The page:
The courses include several keynote sessions given by distinguished Portuguese and international speakers. Pf Jaak Jaeken (Belgium), medical doctor that first reported CDG in the medical literature in 1980, will give an overview of CDG. Pf Eva Morava (USA and Belgium) and Pf David Cassiman (Belgium) compose the prestigious international panel of speakers. Other topics will be addressed, including immunological aspects of CDG, diagnostic algorithms for CDG and the challenges encountered by families and professionals in this field. In addition, clinical cases will be shared and discussed. The ultimate goal of these courses is to promote accurate diagnosis and to share experience in the management and outcome of CDG.
Another initiative is the World CDG Awareness toolkit designed for patients, patient groups, and anyone interested in making the CDG voice heard among media, government and related stakeholders. The freely-accessible toolbox includes CDG disease facts, infographics, videos, materials that can be easily used on social media like the CDG awareness Facebook cover, the email signature that support the World Rare Disease on behalf of the CDG community, print-ready materials and so forth.
Several tips to raise CDG awareness using social media and other resources are now available to be used by families and friends willing to make the CDG heard! Source: Portuguese Association for CDG.
The APCDG, is also leading the petition directed to World Health Organization (WHO) to declare 16th May as the annual World Congenital Disorders of Glycosylation (CDG) Awareness Day. The manifesto and the communication material are publicly available for CDG patient advocacy groups, their representatives, families, friends and professionals to support this public petition.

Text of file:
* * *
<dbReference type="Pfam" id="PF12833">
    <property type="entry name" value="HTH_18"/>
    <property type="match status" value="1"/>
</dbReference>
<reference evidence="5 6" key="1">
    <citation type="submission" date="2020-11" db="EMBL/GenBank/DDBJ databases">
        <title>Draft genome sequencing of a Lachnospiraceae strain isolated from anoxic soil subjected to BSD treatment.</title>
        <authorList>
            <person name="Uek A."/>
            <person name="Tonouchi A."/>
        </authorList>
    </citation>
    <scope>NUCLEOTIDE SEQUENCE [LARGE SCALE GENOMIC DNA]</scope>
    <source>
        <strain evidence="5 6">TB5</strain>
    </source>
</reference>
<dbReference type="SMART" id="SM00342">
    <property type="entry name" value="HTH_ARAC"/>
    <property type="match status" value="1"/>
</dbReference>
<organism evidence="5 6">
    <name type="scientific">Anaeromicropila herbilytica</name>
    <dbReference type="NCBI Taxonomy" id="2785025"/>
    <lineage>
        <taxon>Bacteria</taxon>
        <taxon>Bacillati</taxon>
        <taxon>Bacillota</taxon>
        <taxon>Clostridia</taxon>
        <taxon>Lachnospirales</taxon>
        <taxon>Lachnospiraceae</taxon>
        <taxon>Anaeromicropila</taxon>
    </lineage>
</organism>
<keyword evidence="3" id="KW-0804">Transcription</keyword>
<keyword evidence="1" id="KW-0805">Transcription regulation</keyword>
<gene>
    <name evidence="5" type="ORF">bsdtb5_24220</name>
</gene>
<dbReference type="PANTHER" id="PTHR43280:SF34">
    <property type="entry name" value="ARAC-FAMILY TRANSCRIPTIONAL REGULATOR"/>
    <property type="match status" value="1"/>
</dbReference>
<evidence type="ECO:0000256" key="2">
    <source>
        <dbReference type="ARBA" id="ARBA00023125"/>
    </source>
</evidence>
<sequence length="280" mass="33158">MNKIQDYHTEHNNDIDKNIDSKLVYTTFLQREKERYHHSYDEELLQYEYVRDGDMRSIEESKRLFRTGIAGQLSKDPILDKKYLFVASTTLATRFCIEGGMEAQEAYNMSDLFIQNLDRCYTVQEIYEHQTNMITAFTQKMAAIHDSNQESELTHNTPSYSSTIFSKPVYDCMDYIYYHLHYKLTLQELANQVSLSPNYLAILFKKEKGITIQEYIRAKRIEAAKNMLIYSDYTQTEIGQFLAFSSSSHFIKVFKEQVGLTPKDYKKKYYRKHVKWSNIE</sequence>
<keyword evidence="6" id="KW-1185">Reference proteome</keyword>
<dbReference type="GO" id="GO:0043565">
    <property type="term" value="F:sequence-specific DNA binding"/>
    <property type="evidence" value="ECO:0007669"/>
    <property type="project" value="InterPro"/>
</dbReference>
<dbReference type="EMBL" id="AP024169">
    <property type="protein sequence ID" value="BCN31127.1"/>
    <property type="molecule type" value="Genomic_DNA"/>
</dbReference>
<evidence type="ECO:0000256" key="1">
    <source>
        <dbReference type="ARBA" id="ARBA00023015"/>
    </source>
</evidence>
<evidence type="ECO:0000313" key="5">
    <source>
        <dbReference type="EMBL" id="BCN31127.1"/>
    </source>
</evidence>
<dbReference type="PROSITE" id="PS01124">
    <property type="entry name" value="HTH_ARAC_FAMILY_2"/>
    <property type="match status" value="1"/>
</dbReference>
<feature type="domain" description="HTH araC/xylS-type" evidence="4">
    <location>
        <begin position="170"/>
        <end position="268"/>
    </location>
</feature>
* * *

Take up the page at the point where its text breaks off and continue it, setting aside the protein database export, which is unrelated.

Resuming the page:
“The patient-driven initiatives recently launched show our efforts to increase awareness for CDG. The patients, families and professionals suffer the direct consequences of the limited awareness that CDG has among the society.” says Rosália Félix, Portuguese Association for CDG.
Last but not least, the APCDG developed several website sections aimed at giving visibility to the ground-breaking work performed by this non-profit organization. These sections are focused on education, resources and research. Of special interest, is the recently formed CDG Professionals and Patient Associations Working Group (CDG-PPAWG). This research platform was formed with the help of a broad network of scientists, physicians and patient advocacy groups. A unique patient-led unrivalled infrastructure for research and treatment of CDG, was formed. Accelerating research into cures is the main goal.
Families and professionals, are embracing the challenges of CDG. United, they make an important difference in the lives of patients and their family members.The voice of Congenital Disorders of Glycosylation (CDG) in 2016, will be heard!
Find out more about the Portuguese Association here
Sign the Public Petition directed to World Health Organization (WHO) to declare 16th May as the annual World Congenital Disorders of Glycosylation (CDG) Awareness Day
For more information on Rare Disease Day, you may visit http://www.rarediseaseday.org
How to get involved? Learn about the 7 ways to get involved!
What is happening at worldwide level? Learn more about the global initiatives supported through rare disease day.